Hand Luggage

HAND LUGGAGE: A MEMOIR IN VERSE
By P. K. Page

When P. K. Page subtitles this book a “memoir in verse” it signals something a little less ambitious than Wordsworth’s Prelude. That noble brick of a work was autobiography, not memoir; poetry not verse. While Page’s “long colloquial memoir” covers more territory – it stretches over 80 years and is set in various Canadian locations and diplomatic posts around the world – she doesn’t build up any set-piece “spots of time” or make oracular pronouncements about the mind of the poet, or the nature of her art. Indeed she consciously shies away from such Voice of the Bard moments, preferring a self-deprecating and speculative stance. She confesses “What interests me most / is beyond me.” She has no intention of making things cohere or forcing the past into a pattern. Instead, the more she digs the more questions she turns up.

As an example, she describes her discovery of Virginia Woolf as a revelation, opening her eyes to gender in writing – feminine “negative space” vs. the masculine chalice. Looking back, she adds as a postscript that today she inclines to the chalice again. And then a question that deflates the whole debate without resolving anything: “Is it hormones or mind?”

Not all of her shrugs are so deftly handled. One philosophical inquiry ends in a complaint that it “opens a question too big for my mind” and ideas she is unable to clearly formulate. This seems a cop-out. If a poet can’t formulate or express something difficult, at least metaphorically or through the use of imagery, then they’re letting us down. This is what we read poetry for – a fact that Page later sees fit to recognize: “how come I can’t, / as a writer, find words? It is surely my job!” Surely it is!

In Page’s defense, memoir/memory might be trumping poetry here. Art is the representation of feeling, not the reconstruction of identity or personal history. And here the author does have a formulation handy:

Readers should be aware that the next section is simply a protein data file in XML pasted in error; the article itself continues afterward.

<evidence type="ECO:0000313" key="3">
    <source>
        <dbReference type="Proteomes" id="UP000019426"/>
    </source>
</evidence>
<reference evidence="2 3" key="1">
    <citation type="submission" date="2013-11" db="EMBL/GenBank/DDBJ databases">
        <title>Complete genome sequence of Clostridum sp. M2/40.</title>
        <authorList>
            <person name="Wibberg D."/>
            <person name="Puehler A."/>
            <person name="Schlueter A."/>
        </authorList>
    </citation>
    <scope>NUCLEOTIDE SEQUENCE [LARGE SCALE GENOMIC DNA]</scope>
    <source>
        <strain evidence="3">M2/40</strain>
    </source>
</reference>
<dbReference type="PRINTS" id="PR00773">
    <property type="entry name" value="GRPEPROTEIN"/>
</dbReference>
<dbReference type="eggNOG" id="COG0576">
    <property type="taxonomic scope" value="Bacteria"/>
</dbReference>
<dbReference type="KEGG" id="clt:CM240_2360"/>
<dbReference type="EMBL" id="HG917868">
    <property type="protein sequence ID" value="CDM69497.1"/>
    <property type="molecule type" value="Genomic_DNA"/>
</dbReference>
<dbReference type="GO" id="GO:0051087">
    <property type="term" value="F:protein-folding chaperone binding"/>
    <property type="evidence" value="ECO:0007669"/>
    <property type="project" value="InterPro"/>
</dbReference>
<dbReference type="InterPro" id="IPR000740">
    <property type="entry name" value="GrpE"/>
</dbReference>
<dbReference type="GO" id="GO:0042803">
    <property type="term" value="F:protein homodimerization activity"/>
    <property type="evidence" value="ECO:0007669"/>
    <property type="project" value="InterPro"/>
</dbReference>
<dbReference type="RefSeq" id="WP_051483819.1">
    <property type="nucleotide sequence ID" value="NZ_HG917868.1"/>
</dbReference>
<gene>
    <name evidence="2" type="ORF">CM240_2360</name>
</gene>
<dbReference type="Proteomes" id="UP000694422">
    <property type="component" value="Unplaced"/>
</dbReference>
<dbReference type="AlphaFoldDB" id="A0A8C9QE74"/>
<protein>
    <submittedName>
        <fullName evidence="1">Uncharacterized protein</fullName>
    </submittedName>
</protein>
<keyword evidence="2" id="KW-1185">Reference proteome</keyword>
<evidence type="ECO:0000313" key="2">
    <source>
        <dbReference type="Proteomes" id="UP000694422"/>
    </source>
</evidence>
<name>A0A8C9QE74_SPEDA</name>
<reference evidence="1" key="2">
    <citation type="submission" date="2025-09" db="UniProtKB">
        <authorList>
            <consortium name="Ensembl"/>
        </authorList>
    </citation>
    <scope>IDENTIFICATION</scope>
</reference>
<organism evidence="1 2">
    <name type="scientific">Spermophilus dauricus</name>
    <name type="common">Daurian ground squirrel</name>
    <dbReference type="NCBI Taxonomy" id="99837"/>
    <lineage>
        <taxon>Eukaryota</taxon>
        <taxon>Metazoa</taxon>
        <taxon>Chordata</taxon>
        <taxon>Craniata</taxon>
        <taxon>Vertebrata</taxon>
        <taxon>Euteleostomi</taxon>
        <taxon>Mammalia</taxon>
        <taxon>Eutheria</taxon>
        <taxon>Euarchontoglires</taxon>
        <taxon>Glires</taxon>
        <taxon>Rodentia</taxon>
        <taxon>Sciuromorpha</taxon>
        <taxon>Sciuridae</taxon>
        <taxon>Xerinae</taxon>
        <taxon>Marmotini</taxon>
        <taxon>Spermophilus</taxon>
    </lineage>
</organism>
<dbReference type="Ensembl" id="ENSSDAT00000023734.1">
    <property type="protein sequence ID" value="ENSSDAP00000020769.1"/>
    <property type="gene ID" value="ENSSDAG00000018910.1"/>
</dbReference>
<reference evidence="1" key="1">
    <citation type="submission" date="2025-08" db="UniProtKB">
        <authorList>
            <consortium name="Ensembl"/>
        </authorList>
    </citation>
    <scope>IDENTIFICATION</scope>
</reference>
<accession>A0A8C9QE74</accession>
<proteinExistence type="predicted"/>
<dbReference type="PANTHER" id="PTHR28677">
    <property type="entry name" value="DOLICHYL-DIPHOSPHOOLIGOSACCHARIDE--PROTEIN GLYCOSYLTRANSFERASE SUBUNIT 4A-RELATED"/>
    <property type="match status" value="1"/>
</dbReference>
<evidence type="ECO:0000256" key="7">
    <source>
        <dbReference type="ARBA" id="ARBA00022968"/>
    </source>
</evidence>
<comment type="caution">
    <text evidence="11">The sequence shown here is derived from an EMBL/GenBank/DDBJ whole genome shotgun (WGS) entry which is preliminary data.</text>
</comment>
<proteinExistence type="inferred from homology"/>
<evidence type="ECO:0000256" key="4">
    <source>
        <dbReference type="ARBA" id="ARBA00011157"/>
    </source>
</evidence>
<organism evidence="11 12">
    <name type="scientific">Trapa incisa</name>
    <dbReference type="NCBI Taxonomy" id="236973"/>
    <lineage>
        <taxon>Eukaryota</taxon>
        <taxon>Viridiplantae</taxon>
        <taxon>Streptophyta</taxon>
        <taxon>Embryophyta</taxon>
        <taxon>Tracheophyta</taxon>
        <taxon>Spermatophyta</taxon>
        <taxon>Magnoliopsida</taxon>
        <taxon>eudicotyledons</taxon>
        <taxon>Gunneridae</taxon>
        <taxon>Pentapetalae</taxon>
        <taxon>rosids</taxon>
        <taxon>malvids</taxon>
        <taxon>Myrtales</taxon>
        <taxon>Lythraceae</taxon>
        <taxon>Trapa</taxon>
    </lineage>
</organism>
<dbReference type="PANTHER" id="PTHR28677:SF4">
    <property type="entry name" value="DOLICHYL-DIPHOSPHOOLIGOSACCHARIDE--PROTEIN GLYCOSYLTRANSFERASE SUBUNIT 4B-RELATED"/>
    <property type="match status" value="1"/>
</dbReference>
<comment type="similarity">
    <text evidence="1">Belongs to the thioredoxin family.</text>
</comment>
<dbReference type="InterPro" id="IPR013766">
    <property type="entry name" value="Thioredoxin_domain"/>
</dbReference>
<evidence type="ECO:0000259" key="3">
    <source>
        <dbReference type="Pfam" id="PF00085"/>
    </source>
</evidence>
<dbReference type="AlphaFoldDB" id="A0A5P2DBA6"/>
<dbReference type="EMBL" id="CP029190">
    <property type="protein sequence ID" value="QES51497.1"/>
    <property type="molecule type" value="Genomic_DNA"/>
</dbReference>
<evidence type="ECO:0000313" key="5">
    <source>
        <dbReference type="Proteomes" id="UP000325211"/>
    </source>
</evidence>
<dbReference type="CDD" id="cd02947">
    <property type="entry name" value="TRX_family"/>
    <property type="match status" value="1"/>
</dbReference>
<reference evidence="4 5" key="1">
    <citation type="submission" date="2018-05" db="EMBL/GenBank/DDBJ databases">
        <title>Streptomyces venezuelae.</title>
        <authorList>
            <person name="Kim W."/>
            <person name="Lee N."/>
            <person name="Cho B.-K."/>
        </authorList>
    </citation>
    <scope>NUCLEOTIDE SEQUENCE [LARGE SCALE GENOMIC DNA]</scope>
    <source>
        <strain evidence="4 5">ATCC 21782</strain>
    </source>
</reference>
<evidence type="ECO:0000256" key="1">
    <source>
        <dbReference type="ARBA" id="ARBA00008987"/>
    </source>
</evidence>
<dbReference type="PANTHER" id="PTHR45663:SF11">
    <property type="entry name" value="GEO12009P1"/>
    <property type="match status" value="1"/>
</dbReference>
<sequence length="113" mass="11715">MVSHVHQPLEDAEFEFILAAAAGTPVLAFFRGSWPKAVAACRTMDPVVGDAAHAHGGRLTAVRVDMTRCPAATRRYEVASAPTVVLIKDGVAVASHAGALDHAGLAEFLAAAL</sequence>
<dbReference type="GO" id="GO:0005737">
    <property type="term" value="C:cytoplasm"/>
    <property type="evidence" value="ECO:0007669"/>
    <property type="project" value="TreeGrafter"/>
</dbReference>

One’s memories stored,
stashed away, who knows where, have a system unique
as a thumbprint – one triggered by tastes,
by weathers, by vague indefinable wants
and other ineffables – ‘humours’, I think,
is the word I am wanting for moistness and warmth
and temperament, too – for that watery self,
that ox-bowing river that rushes, dries out,
and is quickened by freshets and freakish flash floods.

The alliteration we get at the end of this passage is something we hear a lot of in Hand Luggage, suggestive of the Old English line. Poetry back in the days before English was English didn’t rhyme but instead used alliteration as its organizing principle. A typical “line” of Old English poetry (and, like all such rules, this is a generalization that allowed for variation) consisted of four stresses, and was split in the middle with a heavy caesura. (I put “line” in quotation marks, by the way, because the line as a separate unit of text was a later development.) What linked the two half-lines was the alliteration, with at least one of the stressed words in the first half-line beginning with the same sound as the first stressed word of the second half-line. To illustrate, here is the young P. K. getting started in western Canada, among

Remittance men, ranchers – friends of my family –
public school failures, penniless outcasts,
bigoted bachelors with British accents.

The budding poet discovers herself to be a “tightrope talker” – someone capable of walking the “vocal chasm” between these strange tongues and the authentic Canadian voices she hears in her classroom.

I was deceptive, full of disguises
a poet in residence, a private person
masked as a malamute – mutable, moody –

Page goes lighter on this Anglo-Saxon line later, primarily, I think, because she isn’t much interested in the line anyway. Her main poetic unit in this book is not the line but the verse paragraph. That may sound like heresy to some poetry purists – and I have to admit I found it occasionally disturbing myself, especially when confronted with some of her weaker line endings – but it fits with the book’s anecdotal, colloquial temperament.

As memoir, Hand Luggage is free of sensational revelations or startling epiphanies. Page writes without bitterness or scores to settle, and the overall tone is bemused and questioning – not just in her attitude toward what cummings called “matters arty,” but in her effort to make sense of what happened, to take stock of lessons learned, re-learned, and all but forgotten.